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How to learn Argentine tango I: Choosing a teacher

Updated: Apr 5

Are you considering to start learning Argentine tango? Or perhaps, have you already started attending a course and are a bit lost on how to continue? In this series of blogs, I will be developing different topics regarding the learning process and try to share the best tips to ease your way into the wonderful world of Argentine tango.

So, let’s start from the beginning, how to choose an Argentine Tango teacher?

When you begin, you probably have no idea of who to begin with. Lot’s of people - like me - did not even consider the importance of the teacher at the beginning. And some people - like me - are lucky enough to make a right choice from the beginning. However, the situation goes often the other way around: you start with a teacher and along the way you realise you don’t like the learning style. No worries, you don’t need to get it right in the first attempt. So as you start, stay open to the possibility of changing the teacher (if that is a possibility in your city).

Learning Argentine Tango: Different teaching and learning styles

There are different kinds of maestros out there and, as a teacher-student relation involves at least 2 persons, it is totally normal that not all the maestros will be a good fit for you.

When choosing an Argentine Tango teacher it is important that you feel a connection to their way of explaining. You need to feel that you are understanding, that things make sense. This doesn’t mean that you necessarily get the movements right immediately (tango takes time!), but at least you need to feel that things make sense to you.

There are different teaching methods: some teachers use metaphors, others make more specific anatomical references, others try a lot dancing with the students, while other simply show with their bodies what to do, so that students copy them. And others, of course, combine these different methods of teaching in order to target different learning styles. Personally, I believe that this is the best approach, because in group lessons people will for certain have different learning styles.

So, on the side of the student, there are different learning styles: some people are very good at understanding movement when watching it, others connect better with sensations as described through metaphors, others really need to feel the movement when trying it with the teacher, others really need to understand the mechanics of the movement.

So, if you don’t understand the explanations, it doesn’t mean there’s something wrong with you, but maybe simply that the teaching style doesn’t match your learning style. And in that case, you might want to try a different teaching style.

Learning Argentine Tango: Consistency vs variety

I believe that, specially at the beginning, it is important to have consistency, one teacher that shows you their version of Argentine Tango. So, once you find a teacher that you like - and this can take some trial and error - stay with them for a while and only after you feel you have a good foundation, go and try other teachers.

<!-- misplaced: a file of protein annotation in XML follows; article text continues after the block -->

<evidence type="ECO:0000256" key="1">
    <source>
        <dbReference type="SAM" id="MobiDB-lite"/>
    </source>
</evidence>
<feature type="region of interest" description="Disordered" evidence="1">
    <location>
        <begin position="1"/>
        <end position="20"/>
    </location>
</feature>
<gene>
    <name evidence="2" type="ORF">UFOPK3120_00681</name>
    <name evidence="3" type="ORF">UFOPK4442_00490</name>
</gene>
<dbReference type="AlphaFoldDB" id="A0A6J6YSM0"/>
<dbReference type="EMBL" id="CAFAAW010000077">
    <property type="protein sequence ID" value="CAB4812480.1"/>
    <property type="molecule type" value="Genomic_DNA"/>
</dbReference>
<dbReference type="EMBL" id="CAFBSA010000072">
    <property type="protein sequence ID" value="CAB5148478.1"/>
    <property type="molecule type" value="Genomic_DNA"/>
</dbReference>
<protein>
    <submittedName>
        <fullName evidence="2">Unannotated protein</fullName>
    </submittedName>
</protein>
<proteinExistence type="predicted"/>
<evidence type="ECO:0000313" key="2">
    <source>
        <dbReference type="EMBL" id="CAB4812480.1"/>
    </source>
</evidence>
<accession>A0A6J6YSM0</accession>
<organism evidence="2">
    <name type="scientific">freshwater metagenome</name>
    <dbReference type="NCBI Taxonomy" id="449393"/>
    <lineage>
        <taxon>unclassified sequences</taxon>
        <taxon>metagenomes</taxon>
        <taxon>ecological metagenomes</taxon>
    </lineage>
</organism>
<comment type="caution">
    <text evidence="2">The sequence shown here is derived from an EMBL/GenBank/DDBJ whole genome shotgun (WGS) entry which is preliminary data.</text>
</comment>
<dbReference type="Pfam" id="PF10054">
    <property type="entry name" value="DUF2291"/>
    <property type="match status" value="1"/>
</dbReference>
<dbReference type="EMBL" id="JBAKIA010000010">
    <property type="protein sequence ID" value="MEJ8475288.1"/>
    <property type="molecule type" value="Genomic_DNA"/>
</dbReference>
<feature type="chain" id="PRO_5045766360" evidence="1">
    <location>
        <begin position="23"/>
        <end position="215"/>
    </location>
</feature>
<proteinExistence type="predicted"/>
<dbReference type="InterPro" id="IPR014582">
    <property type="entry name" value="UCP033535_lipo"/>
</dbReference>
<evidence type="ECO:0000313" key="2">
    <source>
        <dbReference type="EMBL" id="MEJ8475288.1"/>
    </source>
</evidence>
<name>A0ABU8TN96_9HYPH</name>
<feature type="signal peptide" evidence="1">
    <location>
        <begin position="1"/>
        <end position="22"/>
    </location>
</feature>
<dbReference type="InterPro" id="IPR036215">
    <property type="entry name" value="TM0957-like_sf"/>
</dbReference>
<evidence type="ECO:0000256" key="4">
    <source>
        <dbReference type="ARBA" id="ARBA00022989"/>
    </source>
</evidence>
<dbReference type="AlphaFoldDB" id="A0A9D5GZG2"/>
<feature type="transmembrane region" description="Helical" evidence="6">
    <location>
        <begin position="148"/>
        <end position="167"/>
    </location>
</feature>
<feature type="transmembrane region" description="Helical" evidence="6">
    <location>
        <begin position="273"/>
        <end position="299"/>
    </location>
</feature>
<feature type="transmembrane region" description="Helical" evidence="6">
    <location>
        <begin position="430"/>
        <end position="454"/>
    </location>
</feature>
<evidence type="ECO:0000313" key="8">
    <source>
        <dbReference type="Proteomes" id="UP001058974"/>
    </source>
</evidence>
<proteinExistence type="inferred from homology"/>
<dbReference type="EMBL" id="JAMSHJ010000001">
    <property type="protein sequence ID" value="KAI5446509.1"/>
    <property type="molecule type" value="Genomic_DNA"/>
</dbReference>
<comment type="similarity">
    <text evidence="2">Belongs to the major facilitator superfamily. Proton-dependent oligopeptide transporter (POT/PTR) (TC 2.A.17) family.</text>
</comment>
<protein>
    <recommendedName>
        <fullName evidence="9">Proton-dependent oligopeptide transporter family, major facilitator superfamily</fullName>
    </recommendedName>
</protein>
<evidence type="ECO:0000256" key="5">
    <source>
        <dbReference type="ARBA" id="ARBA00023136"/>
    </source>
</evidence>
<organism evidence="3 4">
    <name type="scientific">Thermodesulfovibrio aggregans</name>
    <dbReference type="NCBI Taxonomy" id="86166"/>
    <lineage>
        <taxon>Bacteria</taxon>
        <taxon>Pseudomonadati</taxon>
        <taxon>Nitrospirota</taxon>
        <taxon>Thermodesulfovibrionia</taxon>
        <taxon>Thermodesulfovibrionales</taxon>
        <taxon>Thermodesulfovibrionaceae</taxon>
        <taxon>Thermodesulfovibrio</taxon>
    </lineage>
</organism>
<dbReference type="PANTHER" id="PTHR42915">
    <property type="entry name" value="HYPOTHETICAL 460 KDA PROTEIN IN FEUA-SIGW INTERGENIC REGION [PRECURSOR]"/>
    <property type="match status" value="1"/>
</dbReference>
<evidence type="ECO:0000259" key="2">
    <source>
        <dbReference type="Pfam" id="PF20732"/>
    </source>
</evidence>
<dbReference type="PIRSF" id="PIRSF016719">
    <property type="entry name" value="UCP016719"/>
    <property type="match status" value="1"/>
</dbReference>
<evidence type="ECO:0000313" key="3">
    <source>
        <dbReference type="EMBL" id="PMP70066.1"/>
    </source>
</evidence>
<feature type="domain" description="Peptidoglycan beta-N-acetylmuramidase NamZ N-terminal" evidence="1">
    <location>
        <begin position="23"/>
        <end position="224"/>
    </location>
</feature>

Once a good foundation has been build, variety becomes more important. In other words, it is good to have different perspectives but, in my opinion, it works better when you already have a basic background to compare against. When you start trying other teachers you might see that there are contradictions in the way of explaining things. This is true, there might be contradictions, but some of these might only be so at a first glance: some seeming contradictions are actually just differences of emphasis. When you find a contradiction, don’t fall into the trap of rejecting the second one because it contradicts what you have understood, or feeling you need to choose one truth or the other… instead, study both. Accept each and investigate them. You might find that one emphasis suits you best, or that both ideas are actually worth keeping, perhaps for different kinds of steps, or in different moments of the dance.

Moreover, further on your learning path, you might feel you have nothing else to learn from your initial teacher… you are probably wrong. As you go further in your learning path, you will be able to understand better certain ideas that you may have been exposed to from the beginning but just were not ready to understand. My advice is: if you find a good teacher to teach you the basics, go back to them every now and then. You might find that later on, you are able to finally understand in a different depth that which you only understood in a shallow way at the beginning.

Learning Argentine Tango: Own your process

The choice of the teacher is important because it is the person that guides you in learning this dance. However, in the end, I think it is really important that you own your learning. In my work, I have noticed that the students who succeed and become dancers it is a pleasure to dance with, are those who end up owning their process. Ask questions, initiate conversations about tango, try to inquire into the movement, investigate, take private lessons, go to the milonga, etc. The teacher is a guide, but she represents only half of the equation, the other half is on you. And it is your part which actually makes the real difference.

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